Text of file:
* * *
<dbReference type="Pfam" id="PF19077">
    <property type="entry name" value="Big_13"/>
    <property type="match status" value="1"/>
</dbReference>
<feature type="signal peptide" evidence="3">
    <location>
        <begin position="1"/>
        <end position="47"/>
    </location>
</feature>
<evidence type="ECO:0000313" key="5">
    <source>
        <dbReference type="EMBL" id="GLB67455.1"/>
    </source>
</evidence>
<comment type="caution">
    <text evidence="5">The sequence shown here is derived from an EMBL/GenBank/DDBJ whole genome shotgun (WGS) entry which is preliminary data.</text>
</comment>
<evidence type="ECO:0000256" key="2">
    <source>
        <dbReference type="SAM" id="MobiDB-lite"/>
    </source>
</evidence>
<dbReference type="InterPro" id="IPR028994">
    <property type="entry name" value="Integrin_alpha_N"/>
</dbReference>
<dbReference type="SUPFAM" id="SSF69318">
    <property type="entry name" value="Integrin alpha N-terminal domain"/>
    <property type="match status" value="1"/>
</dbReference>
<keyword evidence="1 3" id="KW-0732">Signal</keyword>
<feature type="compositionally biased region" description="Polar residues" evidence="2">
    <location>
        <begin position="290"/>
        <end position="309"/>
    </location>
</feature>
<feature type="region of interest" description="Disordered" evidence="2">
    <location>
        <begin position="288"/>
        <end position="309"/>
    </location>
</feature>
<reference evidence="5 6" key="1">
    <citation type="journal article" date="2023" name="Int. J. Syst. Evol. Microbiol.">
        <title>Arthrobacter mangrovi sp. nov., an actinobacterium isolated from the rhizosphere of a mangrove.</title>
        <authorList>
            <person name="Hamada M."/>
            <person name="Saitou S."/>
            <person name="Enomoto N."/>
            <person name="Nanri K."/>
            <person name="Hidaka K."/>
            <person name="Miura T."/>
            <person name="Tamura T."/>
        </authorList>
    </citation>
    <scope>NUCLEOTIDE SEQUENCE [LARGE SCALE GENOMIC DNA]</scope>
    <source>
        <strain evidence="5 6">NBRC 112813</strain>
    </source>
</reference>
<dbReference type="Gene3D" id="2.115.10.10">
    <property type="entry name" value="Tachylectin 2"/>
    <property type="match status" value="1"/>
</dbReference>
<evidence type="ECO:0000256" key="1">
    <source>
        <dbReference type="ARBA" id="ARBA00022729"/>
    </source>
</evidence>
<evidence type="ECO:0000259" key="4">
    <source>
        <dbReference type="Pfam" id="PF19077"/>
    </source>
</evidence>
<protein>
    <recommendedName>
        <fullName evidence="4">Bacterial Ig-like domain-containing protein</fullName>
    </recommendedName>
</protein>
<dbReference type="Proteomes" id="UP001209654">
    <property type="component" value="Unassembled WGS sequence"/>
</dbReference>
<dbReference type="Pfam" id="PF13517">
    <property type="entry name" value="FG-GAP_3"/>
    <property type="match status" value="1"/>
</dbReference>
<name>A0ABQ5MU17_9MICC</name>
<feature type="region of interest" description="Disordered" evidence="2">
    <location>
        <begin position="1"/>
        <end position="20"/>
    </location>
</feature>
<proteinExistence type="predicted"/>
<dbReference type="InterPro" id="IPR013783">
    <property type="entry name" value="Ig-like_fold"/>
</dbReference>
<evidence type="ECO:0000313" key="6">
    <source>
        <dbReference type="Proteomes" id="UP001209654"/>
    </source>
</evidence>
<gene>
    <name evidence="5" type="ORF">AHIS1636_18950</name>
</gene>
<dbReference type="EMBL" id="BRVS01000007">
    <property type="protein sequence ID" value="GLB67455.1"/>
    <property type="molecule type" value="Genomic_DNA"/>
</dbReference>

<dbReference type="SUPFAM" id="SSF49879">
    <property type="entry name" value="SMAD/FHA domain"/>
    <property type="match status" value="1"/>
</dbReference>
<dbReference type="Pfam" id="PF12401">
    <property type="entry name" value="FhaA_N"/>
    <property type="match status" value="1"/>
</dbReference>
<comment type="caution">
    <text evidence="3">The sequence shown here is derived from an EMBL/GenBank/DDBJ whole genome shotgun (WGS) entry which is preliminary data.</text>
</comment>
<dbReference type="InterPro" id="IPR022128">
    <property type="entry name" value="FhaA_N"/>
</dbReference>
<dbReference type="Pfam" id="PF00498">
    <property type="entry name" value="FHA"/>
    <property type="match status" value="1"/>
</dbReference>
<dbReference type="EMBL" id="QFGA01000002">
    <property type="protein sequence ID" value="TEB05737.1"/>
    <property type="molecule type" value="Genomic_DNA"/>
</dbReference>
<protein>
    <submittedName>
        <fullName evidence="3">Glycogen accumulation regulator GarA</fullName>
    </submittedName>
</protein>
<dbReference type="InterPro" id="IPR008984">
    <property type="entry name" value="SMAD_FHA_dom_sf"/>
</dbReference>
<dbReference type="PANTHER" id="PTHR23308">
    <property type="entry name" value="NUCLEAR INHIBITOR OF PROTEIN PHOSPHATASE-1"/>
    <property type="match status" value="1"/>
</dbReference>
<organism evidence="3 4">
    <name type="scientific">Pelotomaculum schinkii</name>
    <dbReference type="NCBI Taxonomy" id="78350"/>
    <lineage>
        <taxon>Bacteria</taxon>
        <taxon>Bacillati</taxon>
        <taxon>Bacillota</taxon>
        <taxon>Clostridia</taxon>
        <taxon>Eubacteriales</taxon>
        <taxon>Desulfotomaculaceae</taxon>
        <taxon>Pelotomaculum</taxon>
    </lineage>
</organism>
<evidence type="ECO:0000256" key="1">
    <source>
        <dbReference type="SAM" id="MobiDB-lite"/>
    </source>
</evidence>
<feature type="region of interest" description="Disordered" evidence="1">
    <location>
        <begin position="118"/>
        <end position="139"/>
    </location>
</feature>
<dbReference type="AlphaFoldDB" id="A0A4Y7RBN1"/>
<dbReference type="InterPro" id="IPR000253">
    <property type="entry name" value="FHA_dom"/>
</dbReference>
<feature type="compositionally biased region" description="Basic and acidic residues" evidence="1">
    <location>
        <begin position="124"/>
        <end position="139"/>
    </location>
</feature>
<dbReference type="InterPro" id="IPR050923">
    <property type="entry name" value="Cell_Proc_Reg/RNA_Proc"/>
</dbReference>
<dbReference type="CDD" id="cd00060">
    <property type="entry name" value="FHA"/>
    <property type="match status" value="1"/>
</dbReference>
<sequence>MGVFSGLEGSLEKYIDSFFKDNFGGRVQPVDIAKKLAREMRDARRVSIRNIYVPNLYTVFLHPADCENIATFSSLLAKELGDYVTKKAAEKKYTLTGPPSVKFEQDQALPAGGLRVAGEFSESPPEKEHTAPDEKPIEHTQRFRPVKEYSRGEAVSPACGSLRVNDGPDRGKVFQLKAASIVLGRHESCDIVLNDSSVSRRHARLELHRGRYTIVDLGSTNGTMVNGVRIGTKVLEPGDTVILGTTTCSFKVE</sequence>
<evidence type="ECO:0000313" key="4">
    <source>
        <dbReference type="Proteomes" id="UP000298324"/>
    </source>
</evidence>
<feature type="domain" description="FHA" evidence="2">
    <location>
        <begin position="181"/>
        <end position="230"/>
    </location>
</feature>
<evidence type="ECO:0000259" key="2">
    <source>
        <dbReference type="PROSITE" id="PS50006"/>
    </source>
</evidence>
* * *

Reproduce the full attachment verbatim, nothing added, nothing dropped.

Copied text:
<dbReference type="Pfam" id="PF19077">
    <property type="entry name" value="Big_13"/>
    <property type="match status" value="1"/>
</dbReference>
<feature type="signal peptide" evidence="3">
    <location>
        <begin position="1"/>
        <end position="47"/>
    </location>
</feature>
<evidence type="ECO:0000313" key="5">
    <source>
        <dbReference type="EMBL" id="GLB67455.1"/>
    </source>
</evidence>
<comment type="caution">
    <text evidence="5">The sequence shown here is derived from an EMBL/GenBank/DDBJ whole genome shotgun (WGS) entry which is preliminary data.</text>
</comment>
<evidence type="ECO:0000256" key="2">
    <source>
        <dbReference type="SAM" id="MobiDB-lite"/>
    </source>
</evidence>
<dbReference type="InterPro" id="IPR028994">
    <property type="entry name" value="Integrin_alpha_N"/>
</dbReference>
<dbReference type="SUPFAM" id="SSF69318">
    <property type="entry name" value="Integrin alpha N-terminal domain"/>
    <property type="match status" value="1"/>
</dbReference>
<keyword evidence="1 3" id="KW-0732">Signal</keyword>
<feature type="compositionally biased region" description="Polar residues" evidence="2">
    <location>
        <begin position="290"/>
        <end position="309"/>
    </location>
</feature>
<feature type="region of interest" description="Disordered" evidence="2">
    <location>
        <begin position="288"/>
        <end position="309"/>
    </location>
</feature>
<reference evidence="5 6" key="1">
    <citation type="journal article" date="2023" name="Int. J. Syst. Evol. Microbiol.">
        <title>Arthrobacter mangrovi sp. nov., an actinobacterium isolated from the rhizosphere of a mangrove.</title>
        <authorList>
            <person name="Hamada M."/>
            <person name="Saitou S."/>
            <person name="Enomoto N."/>
            <person name="Nanri K."/>
            <person name="Hidaka K."/>
            <person name="Miura T."/>
            <person name="Tamura T."/>
        </authorList>
    </citation>
    <scope>NUCLEOTIDE SEQUENCE [LARGE SCALE GENOMIC DNA]</scope>
    <source>
        <strain evidence="5 6">NBRC 112813</strain>
    </source>
</reference>
<dbReference type="Gene3D" id="2.115.10.10">
    <property type="entry name" value="Tachylectin 2"/>
    <property type="match status" value="1"/>
</dbReference>
<evidence type="ECO:0000256" key="1">
    <source>
        <dbReference type="ARBA" id="ARBA00022729"/>
    </source>
</evidence>
<evidence type="ECO:0000259" key="4">
    <source>
        <dbReference type="Pfam" id="PF19077"/>
    </source>
</evidence>
<protein>
    <recommendedName>
        <fullName evidence="4">Bacterial Ig-like domain-containing protein</fullName>
    </recommendedName>
</protein>
<dbReference type="Proteomes" id="UP001209654">
    <property type="component" value="Unassembled WGS sequence"/>
</dbReference>
<dbReference type="Pfam" id="PF13517">
    <property type="entry name" value="FG-GAP_3"/>
    <property type="match status" value="1"/>
</dbReference>
<name>A0ABQ5MU17_9MICC</name>
<feature type="region of interest" description="Disordered" evidence="2">
    <location>
        <begin position="1"/>
        <end position="20"/>
    </location>
</feature>
<proteinExistence type="predicted"/>
<dbReference type="InterPro" id="IPR013783">
    <property type="entry name" value="Ig-like_fold"/>
</dbReference>
<evidence type="ECO:0000313" key="6">
    <source>
        <dbReference type="Proteomes" id="UP001209654"/>
    </source>
</evidence>
<gene>
    <name evidence="5" type="ORF">AHIS1636_18950</name>
</gene>
<dbReference type="EMBL" id="BRVS01000007">
    <property type="protein sequence ID" value="GLB67455.1"/>
    <property type="molecule type" value="Genomic_DNA"/>
</dbReference>

<dbReference type="SUPFAM" id="SSF49879">
    <property type="entry name" value="SMAD/FHA domain"/>
    <property type="match status" value="1"/>
</dbReference>
<dbReference type="Pfam" id="PF12401">
    <property type="entry name" value="FhaA_N"/>
    <property type="match status" value="1"/>
</dbReference>
<comment type="caution">
    <text evidence="3">The sequence shown here is derived from an EMBL/GenBank/DDBJ whole genome shotgun (WGS) entry which is preliminary data.</text>
</comment>
<dbReference type="InterPro" id="IPR022128">
    <property type="entry name" value="FhaA_N"/>
</dbReference>
<dbReference type="Pfam" id="PF00498">
    <property type="entry name" value="FHA"/>
    <property type="match status" value="1"/>
</dbReference>
<dbReference type="EMBL" id="QFGA01000002">
    <property type="protein sequence ID" value="TEB05737.1"/>
    <property type="molecule type" value="Genomic_DNA"/>
</dbReference>
<protein>
    <submittedName>
        <fullName evidence="3">Glycogen accumulation regulator GarA</fullName>
    </submittedName>
</protein>
<dbReference type="InterPro" id="IPR008984">
    <property type="entry name" value="SMAD_FHA_dom_sf"/>
</dbReference>
<dbReference type="PANTHER" id="PTHR23308">
    <property type="entry name" value="NUCLEAR INHIBITOR OF PROTEIN PHOSPHATASE-1"/>
    <property type="match status" value="1"/>
</dbReference>
<organism evidence="3 4">
    <name type="scientific">Pelotomaculum schinkii</name>
    <dbReference type="NCBI Taxonomy" id="78350"/>
    <lineage>
        <taxon>Bacteria</taxon>
        <taxon>Bacillati</taxon>
        <taxon>Bacillota</taxon>
        <taxon>Clostridia</taxon>
        <taxon>Eubacteriales</taxon>
        <taxon>Desulfotomaculaceae</taxon>
        <taxon>Pelotomaculum</taxon>
    </lineage>
</organism>
<evidence type="ECO:0000256" key="1">
    <source>
        <dbReference type="SAM" id="MobiDB-lite"/>
    </source>
</evidence>
<feature type="region of interest" description="Disordered" evidence="1">
    <location>
        <begin position="118"/>
        <end position="139"/>
    </location>
</feature>
<dbReference type="AlphaFoldDB" id="A0A4Y7RBN1"/>
<dbReference type="InterPro" id="IPR000253">
    <property type="entry name" value="FHA_dom"/>
</dbReference>
<feature type="compositionally biased region" description="Basic and acidic residues" evidence="1">
    <location>
        <begin position="124"/>
        <end position="139"/>
    </location>
</feature>
<dbReference type="InterPro" id="IPR050923">
    <property type="entry name" value="Cell_Proc_Reg/RNA_Proc"/>
</dbReference>
<dbReference type="CDD" id="cd00060">
    <property type="entry name" value="FHA"/>
    <property type="match status" value="1"/>
</dbReference>
<sequence>MGVFSGLEGSLEKYIDSFFKDNFGGRVQPVDIAKKLAREMRDARRVSIRNIYVPNLYTVFLHPADCENIATFSSLLAKELGDYVTKKAAEKKYTLTGPPSVKFEQDQALPAGGLRVAGEFSESPPEKEHTAPDEKPIEHTQRFRPVKEYSRGEAVSPACGSLRVNDGPDRGKVFQLKAASIVLGRHESCDIVLNDSSVSRRHARLELHRGRYTIVDLGSTNGTMVNGVRIGTKVLEPGDTVILGTTTCSFKVE</sequence>
<evidence type="ECO:0000313" key="4">
    <source>
        <dbReference type="Proteomes" id="UP000298324"/>
    </source>
</evidence>
<feature type="domain" description="FHA" evidence="2">
    <location>
        <begin position="181"/>
        <end position="230"/>
    </location>
</feature>
<evidence type="ECO:0000259" key="2">
    <source>
        <dbReference type="PROSITE" id="PS50006"/>
    </source>
</evidence>